Google's Anti-Competitive and Unfair Practices in Digital Leisure Markets
Competition Law Review 11 (1) 2015
23 Pages Posted: 18 Oct 2014 Last revised: 17 Oct 2015
Date Written: July 1, 2015
The purpose of this article is to reflect on the critical use of commitments in the Google case and to analyse and review the matrix of facts that have been highlighted in the academic and practitioner literature. Therefore, the core area of reflection in this contribution are relevant markets; barriers to entry; network and lock-in effects; dominance; and potential anti-competitive, as well as unfair practices as regards commercial advertisements. The analysis of the online search-engine market is complemented by the comparative insights offered by the US class action against Google’s Android mobile applications. In the EU, a similar trend is noticeable in the complaining tone of Google’s competitors. Coupled with the transitional period of the mandate of the newly appointed Commissioner for Competition and the political sensitivity over the potential to misuse search-engine users’ personal data to serve commercial purposes, such as boosting its advertising revenues, the giant Google swims in uncertain waters.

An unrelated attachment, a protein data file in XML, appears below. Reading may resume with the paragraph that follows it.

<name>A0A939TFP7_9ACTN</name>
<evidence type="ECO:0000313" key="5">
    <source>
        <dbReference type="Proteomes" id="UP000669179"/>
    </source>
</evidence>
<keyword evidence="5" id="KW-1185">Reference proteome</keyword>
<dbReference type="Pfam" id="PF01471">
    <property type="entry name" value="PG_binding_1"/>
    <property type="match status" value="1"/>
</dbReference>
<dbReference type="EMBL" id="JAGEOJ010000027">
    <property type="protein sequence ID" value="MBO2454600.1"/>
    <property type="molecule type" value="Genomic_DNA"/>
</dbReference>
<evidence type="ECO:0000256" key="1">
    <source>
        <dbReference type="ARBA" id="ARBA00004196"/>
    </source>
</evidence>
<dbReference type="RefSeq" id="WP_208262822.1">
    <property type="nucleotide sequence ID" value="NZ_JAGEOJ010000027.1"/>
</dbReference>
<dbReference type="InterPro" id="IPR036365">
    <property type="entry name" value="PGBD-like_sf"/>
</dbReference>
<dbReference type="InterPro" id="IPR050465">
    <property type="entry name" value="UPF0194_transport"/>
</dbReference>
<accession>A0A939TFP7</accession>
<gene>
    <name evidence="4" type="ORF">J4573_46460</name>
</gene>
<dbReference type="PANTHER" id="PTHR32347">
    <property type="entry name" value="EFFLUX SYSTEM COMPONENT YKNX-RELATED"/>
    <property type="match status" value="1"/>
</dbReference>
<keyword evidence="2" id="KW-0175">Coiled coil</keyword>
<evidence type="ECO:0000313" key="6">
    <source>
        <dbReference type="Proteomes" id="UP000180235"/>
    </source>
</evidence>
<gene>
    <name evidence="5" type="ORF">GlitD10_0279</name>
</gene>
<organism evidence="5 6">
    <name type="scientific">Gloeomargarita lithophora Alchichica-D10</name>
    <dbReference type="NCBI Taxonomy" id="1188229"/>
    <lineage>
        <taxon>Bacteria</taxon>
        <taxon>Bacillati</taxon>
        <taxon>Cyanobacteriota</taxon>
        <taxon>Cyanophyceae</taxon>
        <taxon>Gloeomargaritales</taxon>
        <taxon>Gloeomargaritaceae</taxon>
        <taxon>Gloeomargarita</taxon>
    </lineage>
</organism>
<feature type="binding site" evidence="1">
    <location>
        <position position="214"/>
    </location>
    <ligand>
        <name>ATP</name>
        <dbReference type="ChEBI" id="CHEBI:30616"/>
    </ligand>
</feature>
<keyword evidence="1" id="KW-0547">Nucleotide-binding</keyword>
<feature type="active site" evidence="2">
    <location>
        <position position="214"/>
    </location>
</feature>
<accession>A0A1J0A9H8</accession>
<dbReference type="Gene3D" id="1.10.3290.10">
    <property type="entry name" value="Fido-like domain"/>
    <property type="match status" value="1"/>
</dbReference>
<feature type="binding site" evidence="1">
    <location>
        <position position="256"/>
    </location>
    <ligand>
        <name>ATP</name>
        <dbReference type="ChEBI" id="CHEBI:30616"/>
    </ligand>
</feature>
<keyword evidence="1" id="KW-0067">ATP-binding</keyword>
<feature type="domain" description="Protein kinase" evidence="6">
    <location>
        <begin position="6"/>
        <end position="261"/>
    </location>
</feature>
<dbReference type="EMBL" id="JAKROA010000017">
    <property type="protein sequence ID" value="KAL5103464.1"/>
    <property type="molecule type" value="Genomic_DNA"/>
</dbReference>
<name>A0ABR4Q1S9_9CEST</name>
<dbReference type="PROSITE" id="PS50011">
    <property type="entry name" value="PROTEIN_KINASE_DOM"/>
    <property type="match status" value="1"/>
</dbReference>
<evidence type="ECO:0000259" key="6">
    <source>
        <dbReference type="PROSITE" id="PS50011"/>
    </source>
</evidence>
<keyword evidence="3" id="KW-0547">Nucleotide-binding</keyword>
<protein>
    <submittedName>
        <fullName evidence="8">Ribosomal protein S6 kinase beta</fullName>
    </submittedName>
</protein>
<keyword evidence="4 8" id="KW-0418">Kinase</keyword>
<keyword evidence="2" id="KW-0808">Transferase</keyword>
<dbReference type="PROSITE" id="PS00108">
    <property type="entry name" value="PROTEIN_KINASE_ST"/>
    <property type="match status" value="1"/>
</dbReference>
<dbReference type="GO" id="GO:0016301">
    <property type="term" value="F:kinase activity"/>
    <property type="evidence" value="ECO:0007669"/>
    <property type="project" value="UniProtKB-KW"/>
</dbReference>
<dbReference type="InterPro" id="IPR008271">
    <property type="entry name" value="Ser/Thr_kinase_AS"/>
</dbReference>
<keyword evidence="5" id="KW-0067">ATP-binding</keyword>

Keywords: Google, abuse of dominance, Article 102, online commerce, advertisement, anti-trust law, behavioural economics
JEL Classification: D1, D42, K21, K23, L00, L43
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